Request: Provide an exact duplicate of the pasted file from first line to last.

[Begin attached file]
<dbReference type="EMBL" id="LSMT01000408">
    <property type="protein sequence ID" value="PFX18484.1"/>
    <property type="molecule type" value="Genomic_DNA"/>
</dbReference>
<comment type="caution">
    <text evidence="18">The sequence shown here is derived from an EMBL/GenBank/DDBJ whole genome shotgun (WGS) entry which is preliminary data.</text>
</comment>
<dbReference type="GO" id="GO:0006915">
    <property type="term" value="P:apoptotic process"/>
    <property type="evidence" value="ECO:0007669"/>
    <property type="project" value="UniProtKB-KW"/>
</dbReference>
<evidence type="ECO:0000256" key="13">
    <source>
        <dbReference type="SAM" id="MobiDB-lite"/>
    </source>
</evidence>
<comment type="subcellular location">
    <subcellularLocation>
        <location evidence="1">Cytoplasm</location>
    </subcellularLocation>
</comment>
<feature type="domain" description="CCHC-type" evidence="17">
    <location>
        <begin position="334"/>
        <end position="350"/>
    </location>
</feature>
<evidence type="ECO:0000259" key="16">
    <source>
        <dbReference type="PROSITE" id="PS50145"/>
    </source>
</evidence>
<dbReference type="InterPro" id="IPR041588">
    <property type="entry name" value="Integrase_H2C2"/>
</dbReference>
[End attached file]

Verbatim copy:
<dbReference type="EMBL" id="LSMT01000408">
    <property type="protein sequence ID" value="PFX18484.1"/>
    <property type="molecule type" value="Genomic_DNA"/>
</dbReference>
<comment type="caution">
    <text evidence="18">The sequence shown here is derived from an EMBL/GenBank/DDBJ whole genome shotgun (WGS) entry which is preliminary data.</text>
</comment>
<dbReference type="GO" id="GO:0006915">
    <property type="term" value="P:apoptotic process"/>
    <property type="evidence" value="ECO:0007669"/>
    <property type="project" value="UniProtKB-KW"/>
</dbReference>
<evidence type="ECO:0000256" key="13">
    <source>
        <dbReference type="SAM" id="MobiDB-lite"/>
    </source>
</evidence>
<comment type="subcellular location">
    <subcellularLocation>
        <location evidence="1">Cytoplasm</location>
    </subcellularLocation>
</comment>
<feature type="domain" description="CCHC-type" evidence="17">
    <location>
        <begin position="334"/>
        <end position="350"/>
    </location>
</feature>
<evidence type="ECO:0000259" key="16">
    <source>
        <dbReference type="PROSITE" id="PS50145"/>
    </source>
</evidence>
<dbReference type="InterPro" id="IPR041588">
    <property type="entry name" value="Integrase_H2C2"/>
</dbReference>